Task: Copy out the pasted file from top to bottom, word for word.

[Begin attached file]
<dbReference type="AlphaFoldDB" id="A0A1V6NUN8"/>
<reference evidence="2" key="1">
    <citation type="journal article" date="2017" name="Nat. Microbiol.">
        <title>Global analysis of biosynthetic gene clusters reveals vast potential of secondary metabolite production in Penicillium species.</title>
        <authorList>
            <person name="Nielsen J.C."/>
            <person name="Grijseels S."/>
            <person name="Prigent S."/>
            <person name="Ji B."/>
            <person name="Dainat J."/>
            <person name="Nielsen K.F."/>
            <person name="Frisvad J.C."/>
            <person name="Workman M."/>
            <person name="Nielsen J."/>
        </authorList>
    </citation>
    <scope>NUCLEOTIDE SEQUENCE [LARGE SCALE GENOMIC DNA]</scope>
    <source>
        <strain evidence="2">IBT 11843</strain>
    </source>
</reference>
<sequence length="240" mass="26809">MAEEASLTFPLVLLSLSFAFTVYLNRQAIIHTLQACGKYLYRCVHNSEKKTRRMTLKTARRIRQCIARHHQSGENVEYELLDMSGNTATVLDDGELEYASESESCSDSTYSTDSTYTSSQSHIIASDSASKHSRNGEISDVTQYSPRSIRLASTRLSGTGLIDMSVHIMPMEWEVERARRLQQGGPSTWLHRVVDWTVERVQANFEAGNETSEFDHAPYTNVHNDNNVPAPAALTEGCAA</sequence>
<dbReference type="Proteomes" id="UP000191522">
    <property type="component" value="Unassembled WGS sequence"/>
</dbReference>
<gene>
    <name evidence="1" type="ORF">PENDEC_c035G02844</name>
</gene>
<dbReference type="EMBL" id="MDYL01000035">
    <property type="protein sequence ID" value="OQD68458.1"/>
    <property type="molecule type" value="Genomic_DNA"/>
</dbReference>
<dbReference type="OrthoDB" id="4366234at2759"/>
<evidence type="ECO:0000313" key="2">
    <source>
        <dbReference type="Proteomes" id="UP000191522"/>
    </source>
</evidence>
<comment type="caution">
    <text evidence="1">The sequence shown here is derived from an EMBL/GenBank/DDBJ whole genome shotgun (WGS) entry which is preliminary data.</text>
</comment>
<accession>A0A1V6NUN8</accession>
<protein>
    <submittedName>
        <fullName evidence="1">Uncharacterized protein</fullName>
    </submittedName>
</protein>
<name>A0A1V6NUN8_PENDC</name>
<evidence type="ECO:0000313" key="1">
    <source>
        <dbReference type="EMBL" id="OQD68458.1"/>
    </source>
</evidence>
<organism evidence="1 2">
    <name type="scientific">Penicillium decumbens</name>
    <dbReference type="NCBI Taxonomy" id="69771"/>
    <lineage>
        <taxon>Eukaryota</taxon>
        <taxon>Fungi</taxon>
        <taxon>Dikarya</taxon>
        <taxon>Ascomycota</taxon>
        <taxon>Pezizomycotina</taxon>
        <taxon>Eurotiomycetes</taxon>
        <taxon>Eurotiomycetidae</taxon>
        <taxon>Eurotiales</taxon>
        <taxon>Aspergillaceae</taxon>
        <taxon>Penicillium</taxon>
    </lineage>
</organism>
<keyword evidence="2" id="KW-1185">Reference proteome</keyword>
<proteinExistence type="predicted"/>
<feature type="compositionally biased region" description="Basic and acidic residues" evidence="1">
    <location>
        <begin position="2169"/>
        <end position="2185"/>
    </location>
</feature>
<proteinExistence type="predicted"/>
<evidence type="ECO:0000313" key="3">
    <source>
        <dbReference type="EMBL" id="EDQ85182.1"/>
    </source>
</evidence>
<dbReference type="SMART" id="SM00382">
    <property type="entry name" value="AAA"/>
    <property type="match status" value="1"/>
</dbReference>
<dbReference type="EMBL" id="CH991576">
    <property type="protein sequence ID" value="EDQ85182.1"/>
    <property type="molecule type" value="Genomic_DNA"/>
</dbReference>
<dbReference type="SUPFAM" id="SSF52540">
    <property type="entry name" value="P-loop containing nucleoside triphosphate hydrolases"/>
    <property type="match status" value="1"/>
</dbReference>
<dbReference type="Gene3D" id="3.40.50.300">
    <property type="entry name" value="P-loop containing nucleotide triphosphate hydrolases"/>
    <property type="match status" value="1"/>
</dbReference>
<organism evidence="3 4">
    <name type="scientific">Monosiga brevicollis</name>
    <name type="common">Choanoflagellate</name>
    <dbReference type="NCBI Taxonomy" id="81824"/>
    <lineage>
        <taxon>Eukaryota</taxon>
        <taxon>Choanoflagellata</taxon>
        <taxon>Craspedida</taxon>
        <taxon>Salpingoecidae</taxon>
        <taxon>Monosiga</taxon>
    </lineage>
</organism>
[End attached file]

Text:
<dbReference type="AlphaFoldDB" id="A0A1V6NUN8"/>
<reference evidence="2" key="1">
    <citation type="journal article" date="2017" name="Nat. Microbiol.">
        <title>Global analysis of biosynthetic gene clusters reveals vast potential of secondary metabolite production in Penicillium species.</title>
        <authorList>
            <person name="Nielsen J.C."/>
            <person name="Grijseels S."/>
            <person name="Prigent S."/>
            <person name="Ji B."/>
            <person name="Dainat J."/>
            <person name="Nielsen K.F."/>
            <person name="Frisvad J.C."/>
            <person name="Workman M."/>
            <person name="Nielsen J."/>
        </authorList>
    </citation>
    <scope>NUCLEOTIDE SEQUENCE [LARGE SCALE GENOMIC DNA]</scope>
    <source>
        <strain evidence="2">IBT 11843</strain>
    </source>
</reference>
<sequence length="240" mass="26809">MAEEASLTFPLVLLSLSFAFTVYLNRQAIIHTLQACGKYLYRCVHNSEKKTRRMTLKTARRIRQCIARHHQSGENVEYELLDMSGNTATVLDDGELEYASESESCSDSTYSTDSTYTSSQSHIIASDSASKHSRNGEISDVTQYSPRSIRLASTRLSGTGLIDMSVHIMPMEWEVERARRLQQGGPSTWLHRVVDWTVERVQANFEAGNETSEFDHAPYTNVHNDNNVPAPAALTEGCAA</sequence>
<dbReference type="Proteomes" id="UP000191522">
    <property type="component" value="Unassembled WGS sequence"/>
</dbReference>
<gene>
    <name evidence="1" type="ORF">PENDEC_c035G02844</name>
</gene>
<dbReference type="EMBL" id="MDYL01000035">
    <property type="protein sequence ID" value="OQD68458.1"/>
    <property type="molecule type" value="Genomic_DNA"/>
</dbReference>
<dbReference type="OrthoDB" id="4366234at2759"/>
<evidence type="ECO:0000313" key="2">
    <source>
        <dbReference type="Proteomes" id="UP000191522"/>
    </source>
</evidence>
<comment type="caution">
    <text evidence="1">The sequence shown here is derived from an EMBL/GenBank/DDBJ whole genome shotgun (WGS) entry which is preliminary data.</text>
</comment>
<accession>A0A1V6NUN8</accession>
<protein>
    <submittedName>
        <fullName evidence="1">Uncharacterized protein</fullName>
    </submittedName>
</protein>
<name>A0A1V6NUN8_PENDC</name>
<evidence type="ECO:0000313" key="1">
    <source>
        <dbReference type="EMBL" id="OQD68458.1"/>
    </source>
</evidence>
<organism evidence="1 2">
    <name type="scientific">Penicillium decumbens</name>
    <dbReference type="NCBI Taxonomy" id="69771"/>
    <lineage>
        <taxon>Eukaryota</taxon>
        <taxon>Fungi</taxon>
        <taxon>Dikarya</taxon>
        <taxon>Ascomycota</taxon>
        <taxon>Pezizomycotina</taxon>
        <taxon>Eurotiomycetes</taxon>
        <taxon>Eurotiomycetidae</taxon>
        <taxon>Eurotiales</taxon>
        <taxon>Aspergillaceae</taxon>
        <taxon>Penicillium</taxon>
    </lineage>
</organism>
<keyword evidence="2" id="KW-1185">Reference proteome</keyword>
<proteinExistence type="predicted"/>
<feature type="compositionally biased region" description="Basic and acidic residues" evidence="1">
    <location>
        <begin position="2169"/>
        <end position="2185"/>
    </location>
</feature>
<proteinExistence type="predicted"/>
<evidence type="ECO:0000313" key="3">
    <source>
        <dbReference type="EMBL" id="EDQ85182.1"/>
    </source>
</evidence>
<dbReference type="SMART" id="SM00382">
    <property type="entry name" value="AAA"/>
    <property type="match status" value="1"/>
</dbReference>
<dbReference type="EMBL" id="CH991576">
    <property type="protein sequence ID" value="EDQ85182.1"/>
    <property type="molecule type" value="Genomic_DNA"/>
</dbReference>
<dbReference type="SUPFAM" id="SSF52540">
    <property type="entry name" value="P-loop containing nucleoside triphosphate hydrolases"/>
    <property type="match status" value="1"/>
</dbReference>
<dbReference type="Gene3D" id="3.40.50.300">
    <property type="entry name" value="P-loop containing nucleotide triphosphate hydrolases"/>
    <property type="match status" value="1"/>
</dbReference>
<organism evidence="3 4">
    <name type="scientific">Monosiga brevicollis</name>
    <name type="common">Choanoflagellate</name>
    <dbReference type="NCBI Taxonomy" id="81824"/>
    <lineage>
        <taxon>Eukaryota</taxon>
        <taxon>Choanoflagellata</taxon>
        <taxon>Craspedida</taxon>
        <taxon>Salpingoecidae</taxon>
        <taxon>Monosiga</taxon>
    </lineage>
</organism>